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Count Alex's Losses
11-04-2006, 12:40 AM
Damon Huard is good. Really, really good. MVP candidate good.

Despite playing behind an offensive line that is a shell of its former self, Huard is better this year than the man he replaced as the Kansas City Chiefs' quarterback, Trent Green, was last year. After Sunday's 17-of-25, 312-yard performance in the Chiefs' 35-28 win over the Seahawks, Huard has completed 64.4 percent of his passes for 1,475 yards, with eight touchdowns and just one interception.

If you had known before the season that Green would miss six of the first seven games and Larry Johnson would average less than four yards a carry, you'd have said the Chiefs would have no chance at a winning record. But there they are at 4-3. The amazing thing about Huard's ability to take over for an injured Pro Bowl quarterback and improve on his production is that it really isn't so amazing -- in fact, he did it once before.

In 1999 Huard was the backup for the Miami Dolphins, and when Dan Marino got hurt, he stepped in and started five games in Marino's place. Miami lost only once with Huard under center, and he played so well that what would once have been unthinkable -- Miami fans wanting Marino to stay on the bench -- actually happened. Although coach Jimmy Johnson gave Marino the job back when he returned to health, many Dolphin fans chanted Huard's name.

The next year Marino retired and Huard seemed like his heir apparent, but new Dolphins coach Dave Wannstedt gave Jay Fiedler the starting job. That move (which Marino publicly criticized) started in motion Huard's long journey through NFL backup-ville. From 2001 to 2005, Huard spent five seasons on NFL rosters. He threw one pass. If not for Green's Week 1 concussion, the 33-year-old Huard most likely would have faded into obscurity without ever getting a chance as an NFL starter.

Now that he's had his chance, no one who has watched him play could doubt that he's a legitimate NFL starter. So why did Huard languish on the sidelines, and only get to play when the player ahead of him got hurt? Huard's career shows that NFL teams, for all the resources they pour into scouting, still make an unbelievable number of mistakes analyzing quarterbacks.

Huard's professional journey started in 1996, after he completed his college career at Washington. The 1996 draft was universally recognized as a bad one for quarterbacks. None were selected in the first round, and only eight were selected at all, the fewest ever taken in any draft. The first quarterback selected was Michigan State's Tony Banks in the second round, and after Banks came Bobby Hoying, Jeff Lewis, Danny Kanell, Spence Fischer, Mike Cawley, Jon Stark and Kyle Wachholtz. None of those players became a good NFL quarterback, and yet all of them were drafted while Huard sat home and waited for his phone to ring. The Cincinnati Bengals invited Huard to camp, but Bengals coach Dave Shula released him before the season. After a year of unemployment, Huard caught on with the Dolphins as a backup.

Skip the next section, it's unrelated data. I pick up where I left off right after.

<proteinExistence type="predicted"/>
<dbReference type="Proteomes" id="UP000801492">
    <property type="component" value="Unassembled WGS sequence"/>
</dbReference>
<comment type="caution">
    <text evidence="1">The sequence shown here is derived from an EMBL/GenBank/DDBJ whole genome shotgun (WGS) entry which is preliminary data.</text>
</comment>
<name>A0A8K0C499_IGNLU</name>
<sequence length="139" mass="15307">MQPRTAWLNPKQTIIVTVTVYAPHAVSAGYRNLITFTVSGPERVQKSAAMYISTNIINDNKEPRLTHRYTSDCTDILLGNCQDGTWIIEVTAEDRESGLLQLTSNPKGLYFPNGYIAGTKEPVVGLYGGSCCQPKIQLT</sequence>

Huard is far from alone in becoming a good NFL quarterback despite failing to garner the attention of pro scouts. Current NFL quarterbacks who were either late-round draft picks or undrafted free agents coming out of school include Tom Brady, Mark Brunell, Marc Bulger, Jake Delhomme, Matt Hasselbeck, Trent Green, Brad Johnson and Kurt Warner. Of those, only Brady became the starter for his first NFL team. All the others were traded or released by teams that never gave them the opportunity to start.

Although there are no hard and fast rules for what makes the scouts overlook players who later develop into good starting quarterbacks, I think at least one and usually more than one of the following four traits apply to most of the quarterbacks who have had NFL success after teams passed on them: